Suspect pleads innocence over killings of Scandinavian hikers

A Spanish-Swiss man accused of having ties to the alleged killers of two Scandinavian hikers in Morocco told an anti-terror judge he was innocent at a hearing Monday, his lawyer said.

Suspect pleads innocence over killings of Scandinavian hikers
Tributes in Copenhagen to the two Scandinavian hikers who were murdered in a terror-linked attack in Morocco. Photo: Mads Claus Rasmussen/Ritzau Scanpix

“He affirmed his innocence before the examining magistrate, who heard him out in a positive atmosphere”, lawyer Saad Sahli told AFP. 

Danish student Louisa Vesterager Jespersen, 24, and 28-year-old Norwegian Maren Ueland were found beheaded on December 17th in the High Atlas mountains south of Marrakesh.

Moroccan authorities have called the killing a “terrorist” act and charged more than 20 people over their alleged involvement.

The Spanish-Swiss suspect, who was arrested in Marrakesh, subscribed to “extremist ideology”, the authorities allege.

He is accused of having “taught certain people arrested in this affair the communication tools of new technologies and of having trained them to shoot”, according to the anti-terror unit of the Central Bureau of Judicial Investigations (BCIJ).

Investigators say the Spanish-Swiss suspect was involved in “recruitment operations and the indoctrination of Moroccan citizens and sub-Saharan Africans to execute terrorist plans in Morocco”.

The authorities allege that the four main suspects in the murder were inspired by the Islamic State group, but say they were not in direct contact with IS members in Iraq or Syria.

Morocco, which relies heavily on tourism income, suffered a jihadist attack in 2011, when a bomb blast at a Marrakesh cafe killed 17 people, mostly European tourists. 


Morocco death penalties confirmed for killers of Scandinavian hikers

A Moroccan anti-terrorist court on Wednesday confirmed death sentences handed down against three men convicted of beheading two Scandinavian tourists last December, and sentenced a fourth man to be executed.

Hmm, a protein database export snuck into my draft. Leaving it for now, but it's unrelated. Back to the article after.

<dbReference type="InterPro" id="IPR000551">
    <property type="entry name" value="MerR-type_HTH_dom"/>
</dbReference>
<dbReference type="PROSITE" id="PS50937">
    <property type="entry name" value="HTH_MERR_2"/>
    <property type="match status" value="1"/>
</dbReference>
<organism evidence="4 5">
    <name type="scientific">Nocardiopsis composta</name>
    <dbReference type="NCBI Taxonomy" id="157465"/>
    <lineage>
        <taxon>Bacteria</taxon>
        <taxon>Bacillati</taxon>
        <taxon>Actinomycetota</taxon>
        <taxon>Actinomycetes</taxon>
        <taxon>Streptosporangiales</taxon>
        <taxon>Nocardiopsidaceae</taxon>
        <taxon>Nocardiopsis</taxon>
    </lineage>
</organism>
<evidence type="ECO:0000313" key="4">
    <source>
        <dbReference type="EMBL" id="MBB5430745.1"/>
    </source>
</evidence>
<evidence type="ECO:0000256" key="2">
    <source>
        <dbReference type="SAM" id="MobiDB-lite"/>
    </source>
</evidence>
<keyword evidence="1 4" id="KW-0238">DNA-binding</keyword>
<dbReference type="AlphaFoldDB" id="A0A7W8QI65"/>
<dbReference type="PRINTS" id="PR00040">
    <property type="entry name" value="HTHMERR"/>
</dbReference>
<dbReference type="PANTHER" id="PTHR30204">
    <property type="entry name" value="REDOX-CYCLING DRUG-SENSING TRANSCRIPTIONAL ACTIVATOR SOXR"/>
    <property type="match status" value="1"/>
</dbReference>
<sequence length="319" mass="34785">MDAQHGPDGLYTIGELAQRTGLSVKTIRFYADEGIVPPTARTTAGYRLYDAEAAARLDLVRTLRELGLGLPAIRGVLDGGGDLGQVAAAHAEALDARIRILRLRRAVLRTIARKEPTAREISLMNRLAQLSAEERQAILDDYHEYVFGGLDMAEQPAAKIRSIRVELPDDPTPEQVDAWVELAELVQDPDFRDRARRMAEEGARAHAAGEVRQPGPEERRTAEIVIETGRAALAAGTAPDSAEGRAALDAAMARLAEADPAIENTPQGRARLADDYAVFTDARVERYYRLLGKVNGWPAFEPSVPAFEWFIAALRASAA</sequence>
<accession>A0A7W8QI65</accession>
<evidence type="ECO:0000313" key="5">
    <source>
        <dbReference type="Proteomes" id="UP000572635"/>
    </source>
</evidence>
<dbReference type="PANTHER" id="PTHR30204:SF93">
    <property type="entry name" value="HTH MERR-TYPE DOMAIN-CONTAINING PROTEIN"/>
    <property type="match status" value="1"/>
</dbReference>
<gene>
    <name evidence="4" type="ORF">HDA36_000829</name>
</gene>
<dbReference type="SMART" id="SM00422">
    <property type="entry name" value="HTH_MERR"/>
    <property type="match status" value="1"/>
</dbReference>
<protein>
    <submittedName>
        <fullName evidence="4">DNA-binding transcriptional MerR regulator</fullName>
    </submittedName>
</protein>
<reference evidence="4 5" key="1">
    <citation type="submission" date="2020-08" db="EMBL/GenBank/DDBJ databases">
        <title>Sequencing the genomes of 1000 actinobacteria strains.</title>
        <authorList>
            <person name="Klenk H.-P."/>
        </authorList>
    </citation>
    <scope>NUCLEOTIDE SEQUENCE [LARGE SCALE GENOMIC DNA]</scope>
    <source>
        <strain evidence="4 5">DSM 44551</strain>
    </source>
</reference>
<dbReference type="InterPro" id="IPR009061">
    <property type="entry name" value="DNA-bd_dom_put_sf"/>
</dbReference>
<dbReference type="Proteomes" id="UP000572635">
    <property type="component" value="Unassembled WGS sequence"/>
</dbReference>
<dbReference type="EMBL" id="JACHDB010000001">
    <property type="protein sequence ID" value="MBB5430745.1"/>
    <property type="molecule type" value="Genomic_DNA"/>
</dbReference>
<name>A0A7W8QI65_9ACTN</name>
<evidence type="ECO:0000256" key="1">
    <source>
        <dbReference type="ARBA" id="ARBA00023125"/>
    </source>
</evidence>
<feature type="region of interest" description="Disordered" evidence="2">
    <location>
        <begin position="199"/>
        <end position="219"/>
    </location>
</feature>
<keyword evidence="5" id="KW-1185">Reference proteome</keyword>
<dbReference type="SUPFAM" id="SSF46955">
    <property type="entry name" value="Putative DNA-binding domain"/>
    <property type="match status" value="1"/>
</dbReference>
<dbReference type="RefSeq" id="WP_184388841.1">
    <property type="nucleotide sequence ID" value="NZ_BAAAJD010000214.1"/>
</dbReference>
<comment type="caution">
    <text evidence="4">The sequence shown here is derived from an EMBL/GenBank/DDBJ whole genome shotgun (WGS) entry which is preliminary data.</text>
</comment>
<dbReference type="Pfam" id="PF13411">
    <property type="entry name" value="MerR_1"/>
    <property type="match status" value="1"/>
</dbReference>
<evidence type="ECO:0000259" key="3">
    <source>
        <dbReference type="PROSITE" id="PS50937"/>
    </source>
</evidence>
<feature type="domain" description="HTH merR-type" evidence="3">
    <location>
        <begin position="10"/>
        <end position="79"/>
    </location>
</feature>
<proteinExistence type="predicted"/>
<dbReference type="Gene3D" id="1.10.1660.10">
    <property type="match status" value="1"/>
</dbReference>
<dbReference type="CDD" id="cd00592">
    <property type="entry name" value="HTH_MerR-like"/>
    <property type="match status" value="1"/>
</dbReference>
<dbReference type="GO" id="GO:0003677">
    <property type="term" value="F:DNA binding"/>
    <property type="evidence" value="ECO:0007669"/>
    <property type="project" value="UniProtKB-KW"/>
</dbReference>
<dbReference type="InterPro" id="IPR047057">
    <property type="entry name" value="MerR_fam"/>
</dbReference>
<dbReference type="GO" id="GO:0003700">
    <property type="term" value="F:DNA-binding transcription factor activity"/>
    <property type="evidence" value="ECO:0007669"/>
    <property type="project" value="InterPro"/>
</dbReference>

Morocco death penalties confirmed for killers of Scandinavian hikers
Moroccan police stand guard during the trial in Sale earlier this year. Photo: AFP

All four defendants had been convicted at a trial in July, but the fourth defendant was originally sentenced to life imprisonment for the murder of the two women, killed while hiking in the High Atlas mountains.

Those sentenced to death included ringleader Abdessamad Ejjoud, a street vendor and underground imam, who had confessed to orchestrating the attack with two other radicalised Moroccans.

They had admitted killing 24-year-old Danish student Louisa Vesterager Jespersen and 28-year-old Norwegian Maren Ueland in murders that shocked the North African country.

Although the death penalty remains legal in Morocco, there have been no executions there since 1993 because of a moratorium, and the issue of capital punishment is a matter of political debate.

The court in Sale, near Rabat, confirmed jail sentences of between five and 30 years against 19 other men, but increased the jail sentence of another man from 15 to 20 years.

The court also confirmed an order for the three men who carried out the killings and their accomplices to pay two million dirhams (190,000 euros) in compensation to Ueland's family.

But it refused a request from the Jespersen family for 10 million dirhams in compensation from the Moroccan state for its “moral responsibility”.

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